Why did cryptocurrency derivatives exchange FTX agree to pay $135 million for the naming rights to a Miami stadium? For the good of humanity, says CEO Sam Bankman-Fried. (Well, in part.)
This was one motivation for FTX’s deal with the Miami-Dade, Fla., venue, home to National Basketball Association team Miami Heat, he said. To his mind, it's partly an investment in the community.
“I’m looking at what role I can be playing in the world,” Bankman-Fried said. “Frankly, I hope we did a lot of good with some of the money that’s going to be spent there on this, and help a lot of residents in the county.”
Disruptive technologies have birthed a long line of billionaires that go on to print their names on the side of arenas and team jerseys. Amid a booming period in the cryptocurrency industry, Bankman-Fried said he’s looking at what his legacy will be.
Internet legends Chamath Palihapitiya is a minority stakeholder of the Golden State Warriors and Mark Cuban bought the Dallas Mavericks in January 2000. If the NBA approves FTX’s deal, Bankman-Fried would become the first crypto chief executive whose name could be synonymous with a sports franchise.
To be clear: This is still a business transaction. Bankman-Fried acknowledged there’s no “well-understood conversion break” to determine how much to pay for the naming rights and whether it's a good deal. In some sense, the $135 million spent could be considered an advertising expense.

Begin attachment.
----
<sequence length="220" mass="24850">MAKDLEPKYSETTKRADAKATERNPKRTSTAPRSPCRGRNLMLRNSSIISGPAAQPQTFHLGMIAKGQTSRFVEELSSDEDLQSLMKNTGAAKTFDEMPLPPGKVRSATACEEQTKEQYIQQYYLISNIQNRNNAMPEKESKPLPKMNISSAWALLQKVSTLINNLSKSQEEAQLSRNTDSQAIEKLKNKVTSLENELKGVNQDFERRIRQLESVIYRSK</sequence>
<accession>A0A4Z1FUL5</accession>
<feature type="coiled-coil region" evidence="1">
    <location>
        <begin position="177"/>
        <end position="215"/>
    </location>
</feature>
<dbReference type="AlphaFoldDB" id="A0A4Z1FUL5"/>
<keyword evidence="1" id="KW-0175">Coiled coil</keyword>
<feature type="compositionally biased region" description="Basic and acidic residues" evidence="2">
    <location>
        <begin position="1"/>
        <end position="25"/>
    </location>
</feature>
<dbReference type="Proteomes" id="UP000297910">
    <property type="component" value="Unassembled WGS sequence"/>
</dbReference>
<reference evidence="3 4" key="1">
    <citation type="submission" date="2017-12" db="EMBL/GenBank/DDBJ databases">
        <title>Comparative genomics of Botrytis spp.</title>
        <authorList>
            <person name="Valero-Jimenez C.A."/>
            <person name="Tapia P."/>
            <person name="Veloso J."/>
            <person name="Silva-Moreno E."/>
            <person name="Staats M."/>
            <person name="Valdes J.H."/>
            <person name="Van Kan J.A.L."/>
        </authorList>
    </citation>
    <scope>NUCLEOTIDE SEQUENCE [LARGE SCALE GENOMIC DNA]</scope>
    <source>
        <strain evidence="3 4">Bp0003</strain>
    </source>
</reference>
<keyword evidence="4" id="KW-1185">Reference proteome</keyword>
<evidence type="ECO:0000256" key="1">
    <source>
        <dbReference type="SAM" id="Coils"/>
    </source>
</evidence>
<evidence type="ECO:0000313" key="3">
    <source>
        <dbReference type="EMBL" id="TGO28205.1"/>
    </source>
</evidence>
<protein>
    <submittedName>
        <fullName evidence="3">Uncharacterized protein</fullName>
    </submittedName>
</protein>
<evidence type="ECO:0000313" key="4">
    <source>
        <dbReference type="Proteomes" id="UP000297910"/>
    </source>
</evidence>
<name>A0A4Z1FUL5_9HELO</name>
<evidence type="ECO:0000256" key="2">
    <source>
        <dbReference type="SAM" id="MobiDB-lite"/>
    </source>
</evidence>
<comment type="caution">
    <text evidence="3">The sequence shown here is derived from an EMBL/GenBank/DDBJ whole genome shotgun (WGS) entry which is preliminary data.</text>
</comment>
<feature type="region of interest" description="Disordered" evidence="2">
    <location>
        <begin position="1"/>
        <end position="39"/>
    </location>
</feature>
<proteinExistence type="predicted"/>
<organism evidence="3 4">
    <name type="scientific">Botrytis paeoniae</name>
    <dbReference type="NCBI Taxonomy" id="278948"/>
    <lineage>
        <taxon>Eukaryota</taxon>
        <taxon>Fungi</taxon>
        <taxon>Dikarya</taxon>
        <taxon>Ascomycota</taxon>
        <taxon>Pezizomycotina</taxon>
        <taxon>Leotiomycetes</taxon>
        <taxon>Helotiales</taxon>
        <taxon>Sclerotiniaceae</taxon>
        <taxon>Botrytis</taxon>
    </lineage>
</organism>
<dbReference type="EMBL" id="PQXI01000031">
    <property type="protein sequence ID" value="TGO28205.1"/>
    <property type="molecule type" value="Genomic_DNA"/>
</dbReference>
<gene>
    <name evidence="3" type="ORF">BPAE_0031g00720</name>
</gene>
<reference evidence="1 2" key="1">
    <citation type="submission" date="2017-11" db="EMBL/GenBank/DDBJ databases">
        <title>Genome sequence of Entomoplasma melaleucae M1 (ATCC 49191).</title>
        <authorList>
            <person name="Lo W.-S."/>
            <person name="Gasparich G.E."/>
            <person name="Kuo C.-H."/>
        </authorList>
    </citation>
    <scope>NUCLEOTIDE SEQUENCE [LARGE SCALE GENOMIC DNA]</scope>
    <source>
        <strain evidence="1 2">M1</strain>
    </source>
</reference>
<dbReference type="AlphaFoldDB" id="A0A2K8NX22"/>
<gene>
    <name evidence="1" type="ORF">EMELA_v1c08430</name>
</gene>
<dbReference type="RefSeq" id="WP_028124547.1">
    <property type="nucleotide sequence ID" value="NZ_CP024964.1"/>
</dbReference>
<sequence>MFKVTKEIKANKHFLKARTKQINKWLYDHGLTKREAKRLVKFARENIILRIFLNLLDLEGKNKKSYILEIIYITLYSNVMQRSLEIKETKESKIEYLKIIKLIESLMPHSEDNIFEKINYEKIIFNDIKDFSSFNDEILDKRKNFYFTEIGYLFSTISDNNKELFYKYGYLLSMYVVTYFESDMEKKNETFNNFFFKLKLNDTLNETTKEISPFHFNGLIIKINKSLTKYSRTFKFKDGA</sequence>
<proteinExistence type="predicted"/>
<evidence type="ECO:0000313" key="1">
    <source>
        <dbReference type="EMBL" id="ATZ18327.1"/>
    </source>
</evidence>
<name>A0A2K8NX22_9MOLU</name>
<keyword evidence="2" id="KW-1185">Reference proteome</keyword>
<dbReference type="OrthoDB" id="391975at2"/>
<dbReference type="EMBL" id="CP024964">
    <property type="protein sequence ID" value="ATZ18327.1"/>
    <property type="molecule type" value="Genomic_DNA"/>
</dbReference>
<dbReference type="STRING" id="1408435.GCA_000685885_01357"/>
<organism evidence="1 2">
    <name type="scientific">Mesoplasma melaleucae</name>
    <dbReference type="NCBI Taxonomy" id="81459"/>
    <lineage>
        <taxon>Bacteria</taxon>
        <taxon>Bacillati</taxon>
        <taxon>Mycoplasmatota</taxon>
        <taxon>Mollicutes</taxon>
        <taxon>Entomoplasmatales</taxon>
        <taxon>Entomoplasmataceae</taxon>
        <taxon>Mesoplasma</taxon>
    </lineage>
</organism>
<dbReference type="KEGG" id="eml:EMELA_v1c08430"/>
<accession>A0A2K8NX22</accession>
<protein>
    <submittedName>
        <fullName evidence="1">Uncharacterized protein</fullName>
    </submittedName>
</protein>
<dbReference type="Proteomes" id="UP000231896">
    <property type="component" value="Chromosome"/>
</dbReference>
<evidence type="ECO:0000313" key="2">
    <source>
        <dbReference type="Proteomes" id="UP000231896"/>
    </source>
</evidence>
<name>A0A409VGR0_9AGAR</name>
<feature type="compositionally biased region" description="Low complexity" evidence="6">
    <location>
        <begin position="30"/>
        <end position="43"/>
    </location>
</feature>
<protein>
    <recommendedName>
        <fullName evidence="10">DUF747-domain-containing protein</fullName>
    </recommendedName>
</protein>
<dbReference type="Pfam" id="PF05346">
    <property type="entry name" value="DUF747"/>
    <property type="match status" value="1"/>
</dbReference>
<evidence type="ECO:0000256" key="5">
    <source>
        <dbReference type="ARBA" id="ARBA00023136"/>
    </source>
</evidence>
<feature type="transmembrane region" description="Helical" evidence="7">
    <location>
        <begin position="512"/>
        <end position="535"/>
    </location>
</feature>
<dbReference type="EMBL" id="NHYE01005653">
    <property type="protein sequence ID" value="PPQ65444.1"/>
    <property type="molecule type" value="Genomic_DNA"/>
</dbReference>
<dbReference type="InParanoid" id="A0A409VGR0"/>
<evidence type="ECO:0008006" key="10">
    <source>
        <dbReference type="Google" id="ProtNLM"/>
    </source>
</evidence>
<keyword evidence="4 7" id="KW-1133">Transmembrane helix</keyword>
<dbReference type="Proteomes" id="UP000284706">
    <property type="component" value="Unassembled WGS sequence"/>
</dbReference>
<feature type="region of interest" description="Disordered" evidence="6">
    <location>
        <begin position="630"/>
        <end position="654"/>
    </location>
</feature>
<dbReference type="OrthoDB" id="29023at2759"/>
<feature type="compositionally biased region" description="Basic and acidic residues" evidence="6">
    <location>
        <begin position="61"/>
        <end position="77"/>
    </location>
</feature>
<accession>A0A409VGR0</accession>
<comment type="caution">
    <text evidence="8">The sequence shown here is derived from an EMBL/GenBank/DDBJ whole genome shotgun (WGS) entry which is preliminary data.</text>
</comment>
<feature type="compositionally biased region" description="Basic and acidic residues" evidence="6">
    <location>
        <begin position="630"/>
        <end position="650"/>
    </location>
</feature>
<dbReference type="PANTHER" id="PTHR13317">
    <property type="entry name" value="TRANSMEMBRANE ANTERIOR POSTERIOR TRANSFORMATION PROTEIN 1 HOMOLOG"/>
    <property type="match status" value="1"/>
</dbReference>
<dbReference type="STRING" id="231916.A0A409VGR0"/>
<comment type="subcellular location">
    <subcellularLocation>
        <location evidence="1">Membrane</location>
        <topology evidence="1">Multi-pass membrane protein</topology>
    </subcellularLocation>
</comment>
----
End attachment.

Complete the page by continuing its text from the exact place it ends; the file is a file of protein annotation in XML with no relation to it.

“We feel like we’ve built a really great product … and we’d really love to see a lot of people get exposed to it and try it out and see what they think,” Bankman-Fried said. Miami is a growing hub for crypto businesses, and the headline-grabbing deal could lure in a new set of users who have never played around with crypto, he said.
“You see reverberations from what happens in the states," Bankman-Fried said.
The line between making money and doing good is frequently blurred in crypto. Non-fungible tokens, for instance, touted for the ability to democratize ownership of digital goods, are becoming an arena for scams, Bankman-Fried said.
“I worry that a lot of what's going on in NFTs is not … someone taking a product with intense demand and finding a way to use blockchain to make it that much better,” he said. “The worry here is this ends up like 2017, 2018 with [initial coin offerings] and ends up giving a bad name to some of the space.”
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